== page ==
Little_fish_lake_Alberta

The UCP’s Alberta Parks cuts are a big — and dangerous — mistake

The province's decision increases risks to some of Alberta’s least protected natural regions, which are rich in biodiversity and home to a number of endangered species

Through language such as “optimizing” and “modernization,” Alberta Minister of Environment and Parks Jason Nixon may have thought he had a political winner when he made his announcement back in March to remove 164 sites from the Alberta Parks system — an ambition that might have been furthered by the promise to save taxpayers a bit of money. Instead, he’s had to endure an avalanche of criticism. 

Much of that criticism has flowed from the passion that Albertans have for public parks and spaces where they can get out into nature. Nixon’s decision proved to be so unpopular that, instead of proudly displaying all the under-utilized areas he was targeting, the list of parks quietly disappeared from the government’s website.

Parks are much more than just places to play. Whether large or small, parks are refuges that protect valuable, often rare, landscapes. This government decision to cut parks increases the existential threat to some of Alberta’s most endangered and least protected natural regions: the Parkland, Grassland and Foothills. More than half the sites losing their protected status fall within these regions. Nearly 90 square kilometres of protection (about half the size of Elk Island National Park) will be lost.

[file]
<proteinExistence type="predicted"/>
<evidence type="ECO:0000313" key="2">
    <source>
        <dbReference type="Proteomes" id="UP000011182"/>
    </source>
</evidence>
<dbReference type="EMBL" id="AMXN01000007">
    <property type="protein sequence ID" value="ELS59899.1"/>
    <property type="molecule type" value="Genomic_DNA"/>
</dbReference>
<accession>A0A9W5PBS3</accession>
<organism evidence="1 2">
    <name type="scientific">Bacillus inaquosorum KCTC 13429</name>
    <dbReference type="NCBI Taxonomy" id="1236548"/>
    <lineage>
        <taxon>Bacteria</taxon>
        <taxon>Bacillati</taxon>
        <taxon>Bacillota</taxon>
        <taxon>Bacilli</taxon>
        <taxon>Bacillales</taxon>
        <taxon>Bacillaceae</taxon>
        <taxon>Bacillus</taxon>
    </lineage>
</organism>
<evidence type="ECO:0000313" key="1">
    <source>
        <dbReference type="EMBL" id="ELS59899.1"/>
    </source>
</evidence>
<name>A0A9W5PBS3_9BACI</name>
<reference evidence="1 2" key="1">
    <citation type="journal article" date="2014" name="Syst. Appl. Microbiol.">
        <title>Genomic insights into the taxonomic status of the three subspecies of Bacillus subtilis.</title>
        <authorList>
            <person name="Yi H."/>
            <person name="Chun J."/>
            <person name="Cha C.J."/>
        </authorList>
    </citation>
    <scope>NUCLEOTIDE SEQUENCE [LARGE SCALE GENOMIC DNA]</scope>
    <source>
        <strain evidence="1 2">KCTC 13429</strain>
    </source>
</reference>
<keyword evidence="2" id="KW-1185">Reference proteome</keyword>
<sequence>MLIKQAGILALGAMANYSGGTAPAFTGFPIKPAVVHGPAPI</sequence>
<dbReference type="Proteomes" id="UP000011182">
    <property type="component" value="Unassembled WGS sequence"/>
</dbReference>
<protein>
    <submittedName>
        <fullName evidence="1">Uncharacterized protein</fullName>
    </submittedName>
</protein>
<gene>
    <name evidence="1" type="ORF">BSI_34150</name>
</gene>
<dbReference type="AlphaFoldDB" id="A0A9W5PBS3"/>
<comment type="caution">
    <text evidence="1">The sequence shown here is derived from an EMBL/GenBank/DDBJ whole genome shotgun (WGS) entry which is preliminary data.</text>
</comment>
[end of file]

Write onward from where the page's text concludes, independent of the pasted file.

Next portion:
Given Alberta’s size, some might argue this reduction is inconsequential. But these regions are already at great risk: less than two per cent of Parkland, Grassland and Foothills have been designated for protection; they aren’t in a position to afford losses.

Take a closer look at the Grassland, which provides critical habitat for over three-quarters of Alberta’s species at-risk. As of 2018, only 1.25 per cent of its landscapes were protected through government-recognized parks and conservation areas. This new “optimization” will strip away five per cent of that existing protection.